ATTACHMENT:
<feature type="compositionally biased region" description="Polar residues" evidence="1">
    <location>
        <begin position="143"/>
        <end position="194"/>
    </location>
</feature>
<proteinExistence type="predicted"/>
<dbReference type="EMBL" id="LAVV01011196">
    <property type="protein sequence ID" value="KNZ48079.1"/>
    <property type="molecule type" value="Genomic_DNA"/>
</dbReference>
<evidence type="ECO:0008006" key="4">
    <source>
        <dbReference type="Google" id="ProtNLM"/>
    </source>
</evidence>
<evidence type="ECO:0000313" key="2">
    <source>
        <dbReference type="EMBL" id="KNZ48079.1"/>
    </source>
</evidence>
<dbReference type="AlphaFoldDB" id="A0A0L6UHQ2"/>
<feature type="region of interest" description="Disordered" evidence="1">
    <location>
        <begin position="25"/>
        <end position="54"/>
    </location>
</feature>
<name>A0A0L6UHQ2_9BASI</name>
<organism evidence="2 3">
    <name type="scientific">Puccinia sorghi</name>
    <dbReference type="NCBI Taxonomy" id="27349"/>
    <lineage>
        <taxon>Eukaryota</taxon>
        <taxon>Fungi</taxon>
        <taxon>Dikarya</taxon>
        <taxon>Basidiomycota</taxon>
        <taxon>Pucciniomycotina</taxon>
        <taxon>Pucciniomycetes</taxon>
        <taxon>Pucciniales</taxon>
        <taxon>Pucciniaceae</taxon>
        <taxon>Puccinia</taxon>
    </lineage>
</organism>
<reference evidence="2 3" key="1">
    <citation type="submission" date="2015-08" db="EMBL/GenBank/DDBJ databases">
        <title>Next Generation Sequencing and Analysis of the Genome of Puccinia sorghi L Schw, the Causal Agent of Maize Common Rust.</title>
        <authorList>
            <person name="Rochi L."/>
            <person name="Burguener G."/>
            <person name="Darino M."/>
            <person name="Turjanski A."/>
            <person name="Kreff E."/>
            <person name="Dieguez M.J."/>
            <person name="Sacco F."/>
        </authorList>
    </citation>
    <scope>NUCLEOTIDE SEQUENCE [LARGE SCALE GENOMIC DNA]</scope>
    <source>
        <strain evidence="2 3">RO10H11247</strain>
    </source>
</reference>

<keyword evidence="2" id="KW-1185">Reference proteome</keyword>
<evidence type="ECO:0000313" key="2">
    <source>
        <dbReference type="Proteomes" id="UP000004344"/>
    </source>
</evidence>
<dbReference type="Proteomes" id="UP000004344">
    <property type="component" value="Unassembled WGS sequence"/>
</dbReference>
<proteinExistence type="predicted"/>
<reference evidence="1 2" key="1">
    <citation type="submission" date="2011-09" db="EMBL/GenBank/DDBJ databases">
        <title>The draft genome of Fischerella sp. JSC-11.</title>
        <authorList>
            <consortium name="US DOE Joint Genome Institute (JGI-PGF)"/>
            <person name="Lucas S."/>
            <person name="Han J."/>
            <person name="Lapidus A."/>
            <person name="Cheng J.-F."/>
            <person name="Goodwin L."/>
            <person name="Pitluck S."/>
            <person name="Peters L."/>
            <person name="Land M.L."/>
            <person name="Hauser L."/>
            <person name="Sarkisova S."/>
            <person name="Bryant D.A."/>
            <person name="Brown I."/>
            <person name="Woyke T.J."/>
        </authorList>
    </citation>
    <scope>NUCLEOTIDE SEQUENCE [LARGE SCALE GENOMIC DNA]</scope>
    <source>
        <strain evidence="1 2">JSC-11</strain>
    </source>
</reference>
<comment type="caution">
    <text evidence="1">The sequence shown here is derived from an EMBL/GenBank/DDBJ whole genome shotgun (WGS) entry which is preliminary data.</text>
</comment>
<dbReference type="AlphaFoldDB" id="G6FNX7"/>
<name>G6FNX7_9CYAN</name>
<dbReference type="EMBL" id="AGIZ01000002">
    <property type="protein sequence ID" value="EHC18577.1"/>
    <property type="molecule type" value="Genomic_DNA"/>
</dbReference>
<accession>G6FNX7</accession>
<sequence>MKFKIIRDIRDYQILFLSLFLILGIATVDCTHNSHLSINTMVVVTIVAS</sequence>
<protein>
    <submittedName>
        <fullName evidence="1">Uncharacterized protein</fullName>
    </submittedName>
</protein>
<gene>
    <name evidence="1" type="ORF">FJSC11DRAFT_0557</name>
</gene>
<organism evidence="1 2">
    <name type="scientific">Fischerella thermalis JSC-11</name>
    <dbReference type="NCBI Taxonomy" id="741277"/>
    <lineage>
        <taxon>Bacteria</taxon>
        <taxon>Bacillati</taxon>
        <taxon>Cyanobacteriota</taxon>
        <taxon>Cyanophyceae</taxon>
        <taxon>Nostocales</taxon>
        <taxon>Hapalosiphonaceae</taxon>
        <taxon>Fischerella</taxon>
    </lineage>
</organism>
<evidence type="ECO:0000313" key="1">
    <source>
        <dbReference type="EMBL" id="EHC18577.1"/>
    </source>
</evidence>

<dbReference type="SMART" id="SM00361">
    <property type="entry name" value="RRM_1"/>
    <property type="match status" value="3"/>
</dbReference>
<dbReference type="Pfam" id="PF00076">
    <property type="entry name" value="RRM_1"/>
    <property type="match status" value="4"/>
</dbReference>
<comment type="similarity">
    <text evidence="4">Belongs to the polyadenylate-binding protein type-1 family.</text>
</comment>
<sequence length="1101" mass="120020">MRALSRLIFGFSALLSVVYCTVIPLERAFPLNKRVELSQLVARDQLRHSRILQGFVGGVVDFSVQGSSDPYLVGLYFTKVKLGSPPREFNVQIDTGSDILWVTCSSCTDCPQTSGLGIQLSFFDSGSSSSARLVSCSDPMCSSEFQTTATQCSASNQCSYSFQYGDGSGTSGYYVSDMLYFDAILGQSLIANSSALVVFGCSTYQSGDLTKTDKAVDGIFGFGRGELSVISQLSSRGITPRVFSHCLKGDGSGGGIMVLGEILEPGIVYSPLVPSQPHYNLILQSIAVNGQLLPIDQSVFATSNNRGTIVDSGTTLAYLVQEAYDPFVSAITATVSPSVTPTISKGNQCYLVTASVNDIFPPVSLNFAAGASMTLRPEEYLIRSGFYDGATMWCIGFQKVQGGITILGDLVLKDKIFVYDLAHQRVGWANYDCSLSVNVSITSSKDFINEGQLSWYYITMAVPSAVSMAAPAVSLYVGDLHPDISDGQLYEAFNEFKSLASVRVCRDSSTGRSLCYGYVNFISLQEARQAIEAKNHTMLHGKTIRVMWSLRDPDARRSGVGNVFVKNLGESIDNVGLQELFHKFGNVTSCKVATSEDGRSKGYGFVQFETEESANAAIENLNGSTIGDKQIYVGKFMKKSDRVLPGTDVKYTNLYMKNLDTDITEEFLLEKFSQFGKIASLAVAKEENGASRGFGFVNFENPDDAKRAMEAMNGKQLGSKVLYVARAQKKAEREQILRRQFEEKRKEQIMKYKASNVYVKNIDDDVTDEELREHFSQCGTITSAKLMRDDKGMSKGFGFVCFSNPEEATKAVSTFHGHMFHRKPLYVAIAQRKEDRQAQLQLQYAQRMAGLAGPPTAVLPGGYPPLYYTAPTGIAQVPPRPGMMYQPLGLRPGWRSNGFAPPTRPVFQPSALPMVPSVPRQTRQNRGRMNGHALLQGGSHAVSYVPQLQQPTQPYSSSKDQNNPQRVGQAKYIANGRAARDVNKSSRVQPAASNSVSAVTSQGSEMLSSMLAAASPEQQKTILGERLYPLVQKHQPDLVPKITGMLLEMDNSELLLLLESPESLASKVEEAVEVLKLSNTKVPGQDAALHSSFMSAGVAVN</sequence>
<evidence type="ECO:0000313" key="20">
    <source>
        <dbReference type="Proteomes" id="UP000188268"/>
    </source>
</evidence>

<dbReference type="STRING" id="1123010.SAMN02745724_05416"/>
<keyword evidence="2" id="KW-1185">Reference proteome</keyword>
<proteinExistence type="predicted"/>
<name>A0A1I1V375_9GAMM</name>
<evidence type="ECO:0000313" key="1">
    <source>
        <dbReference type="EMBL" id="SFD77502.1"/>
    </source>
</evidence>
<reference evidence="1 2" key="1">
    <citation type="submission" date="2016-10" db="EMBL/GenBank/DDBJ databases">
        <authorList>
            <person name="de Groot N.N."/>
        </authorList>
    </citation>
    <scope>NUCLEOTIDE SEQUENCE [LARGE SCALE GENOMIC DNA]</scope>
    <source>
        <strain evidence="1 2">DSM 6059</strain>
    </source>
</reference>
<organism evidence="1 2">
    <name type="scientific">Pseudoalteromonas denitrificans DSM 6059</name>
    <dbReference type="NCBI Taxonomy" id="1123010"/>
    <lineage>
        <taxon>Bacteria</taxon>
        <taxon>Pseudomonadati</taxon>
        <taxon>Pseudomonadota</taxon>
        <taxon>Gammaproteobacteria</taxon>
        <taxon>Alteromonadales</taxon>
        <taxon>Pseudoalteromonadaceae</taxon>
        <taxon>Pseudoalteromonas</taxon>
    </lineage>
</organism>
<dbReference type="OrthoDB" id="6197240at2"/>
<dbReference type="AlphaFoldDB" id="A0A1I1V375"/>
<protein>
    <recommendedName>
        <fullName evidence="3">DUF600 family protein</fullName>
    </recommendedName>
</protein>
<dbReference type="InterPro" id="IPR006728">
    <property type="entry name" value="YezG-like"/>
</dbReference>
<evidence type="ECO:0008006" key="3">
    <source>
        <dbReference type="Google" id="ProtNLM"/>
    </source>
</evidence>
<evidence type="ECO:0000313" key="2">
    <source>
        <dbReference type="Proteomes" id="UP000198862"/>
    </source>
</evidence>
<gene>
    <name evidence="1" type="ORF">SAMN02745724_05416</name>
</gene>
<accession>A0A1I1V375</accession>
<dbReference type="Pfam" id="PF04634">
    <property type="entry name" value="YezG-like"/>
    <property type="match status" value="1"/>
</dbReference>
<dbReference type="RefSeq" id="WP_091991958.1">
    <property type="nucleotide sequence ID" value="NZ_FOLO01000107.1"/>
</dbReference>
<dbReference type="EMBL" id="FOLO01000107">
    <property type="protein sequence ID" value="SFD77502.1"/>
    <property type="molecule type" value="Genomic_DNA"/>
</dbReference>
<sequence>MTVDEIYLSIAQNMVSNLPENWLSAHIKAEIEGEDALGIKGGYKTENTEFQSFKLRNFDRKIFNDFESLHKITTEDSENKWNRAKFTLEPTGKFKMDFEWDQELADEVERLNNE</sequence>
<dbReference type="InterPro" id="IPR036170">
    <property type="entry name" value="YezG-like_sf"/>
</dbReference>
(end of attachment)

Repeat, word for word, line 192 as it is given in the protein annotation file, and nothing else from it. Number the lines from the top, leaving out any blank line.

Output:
<dbReference type="InterPro" id="IPR006728">